At AyAuto , what drove us was simple; give customers honest auto rickshaws at their doorstep and give drivers more customers.
Customers didn’t need convincing, and came on board immediately. Drivers on the other hand needed more than a little prodding, and a lot of oprant conditioning . As a startup with limited resources, and a model that was infinitely scalable – with some very serious constraints in terms of our bargaining prowess with our supply forces – we had to automate as many processes as we could, spend as little money as we could while focussing on running a startup with an untested model in a completely new market.
Now this was a mammoth task; a Dial-a-Rickshaw service meant we had to have a contact center, at least in principle. We started out with 1 SIM card and 2 call diverts. A day after we launched, we quickly realised this just wouldn’t do; we missed calls left right and centre, had no way to understand which calls were returned and which weren’t and our agents spent too much time entering a customer’s number into the screen.
When we asked around for numbers that could make and receive multiple calls simultaneously, we were introduced to the uber complex and expensive world of PRIs, EPABXs. They cost more than our first quarter’s budget to setup – the big ugly machine, an expensive telephone line from an operator, and the telephones for each agent – and much more to maintain – electricity, staff and space. Not only that, we are also warned, and omniously, that a fibre cut when a road’s dug up by the local corporation will ensue in a downtime of at least 4 hours. And from what we noticed every day, as we do in most Indian cities, roads were dug up everyday. The odds weren’t exactly in our favour and we simply couldn’t afford a downtime of 4 hours; that would be social suicide. Even if we were okay with all of these limitations, the process would take a month, and if our location was feasible enough! I couldn’t tell my customers that now, could I?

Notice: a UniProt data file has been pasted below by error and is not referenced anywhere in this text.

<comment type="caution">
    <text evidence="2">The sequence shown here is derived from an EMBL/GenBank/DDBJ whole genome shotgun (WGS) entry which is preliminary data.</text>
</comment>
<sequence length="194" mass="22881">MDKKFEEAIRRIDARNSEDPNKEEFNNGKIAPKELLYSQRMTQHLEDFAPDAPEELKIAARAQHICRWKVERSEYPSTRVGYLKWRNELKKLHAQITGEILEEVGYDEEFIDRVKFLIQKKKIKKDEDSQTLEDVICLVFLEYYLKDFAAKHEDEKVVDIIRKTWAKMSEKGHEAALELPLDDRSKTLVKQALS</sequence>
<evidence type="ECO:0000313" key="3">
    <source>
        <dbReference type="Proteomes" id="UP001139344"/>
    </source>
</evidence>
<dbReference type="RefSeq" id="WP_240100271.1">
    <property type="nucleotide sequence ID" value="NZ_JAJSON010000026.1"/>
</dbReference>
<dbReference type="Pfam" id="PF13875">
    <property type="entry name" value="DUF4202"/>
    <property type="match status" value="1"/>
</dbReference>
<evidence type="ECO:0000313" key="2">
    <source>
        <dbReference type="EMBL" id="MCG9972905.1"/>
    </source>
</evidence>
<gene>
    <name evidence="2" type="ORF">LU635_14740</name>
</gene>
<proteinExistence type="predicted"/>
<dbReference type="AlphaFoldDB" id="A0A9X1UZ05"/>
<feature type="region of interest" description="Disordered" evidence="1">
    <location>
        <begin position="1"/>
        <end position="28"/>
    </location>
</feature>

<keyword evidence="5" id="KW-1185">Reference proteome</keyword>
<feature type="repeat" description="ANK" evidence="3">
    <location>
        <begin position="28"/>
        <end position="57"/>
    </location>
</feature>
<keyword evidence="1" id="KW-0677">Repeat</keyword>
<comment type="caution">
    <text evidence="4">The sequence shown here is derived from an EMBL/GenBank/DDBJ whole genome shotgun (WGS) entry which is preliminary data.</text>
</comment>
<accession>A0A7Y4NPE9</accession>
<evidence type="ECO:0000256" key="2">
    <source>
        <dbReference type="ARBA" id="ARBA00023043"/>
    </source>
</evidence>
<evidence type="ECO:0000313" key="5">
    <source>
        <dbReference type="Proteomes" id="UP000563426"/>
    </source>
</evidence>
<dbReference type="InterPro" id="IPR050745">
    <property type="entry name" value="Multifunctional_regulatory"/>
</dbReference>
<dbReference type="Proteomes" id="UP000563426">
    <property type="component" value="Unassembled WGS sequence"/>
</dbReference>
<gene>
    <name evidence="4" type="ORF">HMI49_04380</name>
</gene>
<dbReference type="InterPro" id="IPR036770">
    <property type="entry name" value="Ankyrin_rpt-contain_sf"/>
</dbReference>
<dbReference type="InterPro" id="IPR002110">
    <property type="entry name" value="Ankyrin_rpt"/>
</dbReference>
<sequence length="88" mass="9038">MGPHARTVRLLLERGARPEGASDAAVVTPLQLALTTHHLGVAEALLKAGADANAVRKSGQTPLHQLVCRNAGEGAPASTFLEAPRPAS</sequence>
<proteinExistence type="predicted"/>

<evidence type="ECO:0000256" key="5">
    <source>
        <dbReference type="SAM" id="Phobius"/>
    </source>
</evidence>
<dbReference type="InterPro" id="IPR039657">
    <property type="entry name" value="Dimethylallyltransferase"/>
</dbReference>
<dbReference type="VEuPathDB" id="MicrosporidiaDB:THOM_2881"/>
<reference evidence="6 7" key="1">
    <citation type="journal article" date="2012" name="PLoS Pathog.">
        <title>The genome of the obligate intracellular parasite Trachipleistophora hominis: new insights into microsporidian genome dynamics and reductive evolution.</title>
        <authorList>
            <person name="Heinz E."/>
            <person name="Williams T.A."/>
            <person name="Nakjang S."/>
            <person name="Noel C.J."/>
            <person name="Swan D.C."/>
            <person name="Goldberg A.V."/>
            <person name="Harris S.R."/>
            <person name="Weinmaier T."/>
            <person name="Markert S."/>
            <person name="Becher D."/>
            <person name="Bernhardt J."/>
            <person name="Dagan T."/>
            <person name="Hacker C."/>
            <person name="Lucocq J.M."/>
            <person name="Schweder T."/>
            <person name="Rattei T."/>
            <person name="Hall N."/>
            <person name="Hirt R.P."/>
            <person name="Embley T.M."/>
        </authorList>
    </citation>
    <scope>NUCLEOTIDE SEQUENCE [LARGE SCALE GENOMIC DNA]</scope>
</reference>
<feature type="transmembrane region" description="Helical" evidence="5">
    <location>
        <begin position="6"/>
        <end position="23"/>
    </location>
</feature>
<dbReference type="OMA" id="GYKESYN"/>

Enter Cloud Telephony. I still remember the day my co-founder and I came across Exotel’s homepage, in late 2011. We were thrilled. We called even though it was 10pm (they answered!), and they clarified the million questions I had about this. We moved our number to Exotel the very next day. This solved our problem of making and receiving calls from one number, having all that data integrate with our CRM and be down-right inexpensive to setup. And wow, my agents could answer calls from their cell phones itself!
Exactly 3 months into our AyAuto journey, we began scaling. And fast. So fast that we were burning money almost linearly. A look at our costs showed us that we spent too much time and money just tying up customers with drivers; so much that it was 90% of our revenue per booking. Let me illustrate.
The old process: A customer calls us for a pickup; we search our CRM for a driver within 5 KM (our autos were tracked with Mobile Triangulation and GPS); we call each of them up (50p per driver) and ask them if they can take the ride; we then call the customer up to confirm/apologise for the ride. Our call costs and the agents that were blocked because of this process added up. It simply wasn’t scalable.
After some brainstorming with Exotel’s CEO, Shivku, we implemented what I still consider a suave mix of Cloud Telephony and…old telephony. We decided to capitalise on Exotel’s new “Missed call” offering. We gave each driver an ID card that had numbers in the back. All these numbers were programmed as speedials in the drivers phone as well. Like thus:
AyAuto’s Driver ID Card (Front/Back)
Here, the driver would press speedial ‘3’ on his phone if he wants to go off for the day, and not receive any more calls. He would press ‘4’ if he wanted calls just now. And so on. Each call would hit Exotel’s server, and be automatically cut; so the driver isn’t charged anything and they loved this part! Exotel would then notify our server through their APIs about this driver’s status and AyAuto’s algorithms would take it from there.
The new process was was simple but very effective. When a customer called, our system would automatically lookup drivers in a 5KM radius, understand whether they were busy or free, and automatically send SMSes to them. An SMS looked like this:
We went a step further and automated a few more touchpoints – as you can see in the ID card above, there are a few speed dials for “Picked up” and “Dropped” as well. The driver would use these when he picks up or drops off our customer, respectively.
We learnt this during our times at AyAuto and are sharing openly now, so that you can maybe implement some of this in your travel, taxi, auto, cab, logistics businesses to automate processes especially in implementing technology with drivers, autowallahs and logistics folks in India.
Hope this helps!
Also read up on some other case studies in the travel & transport space by Exotel .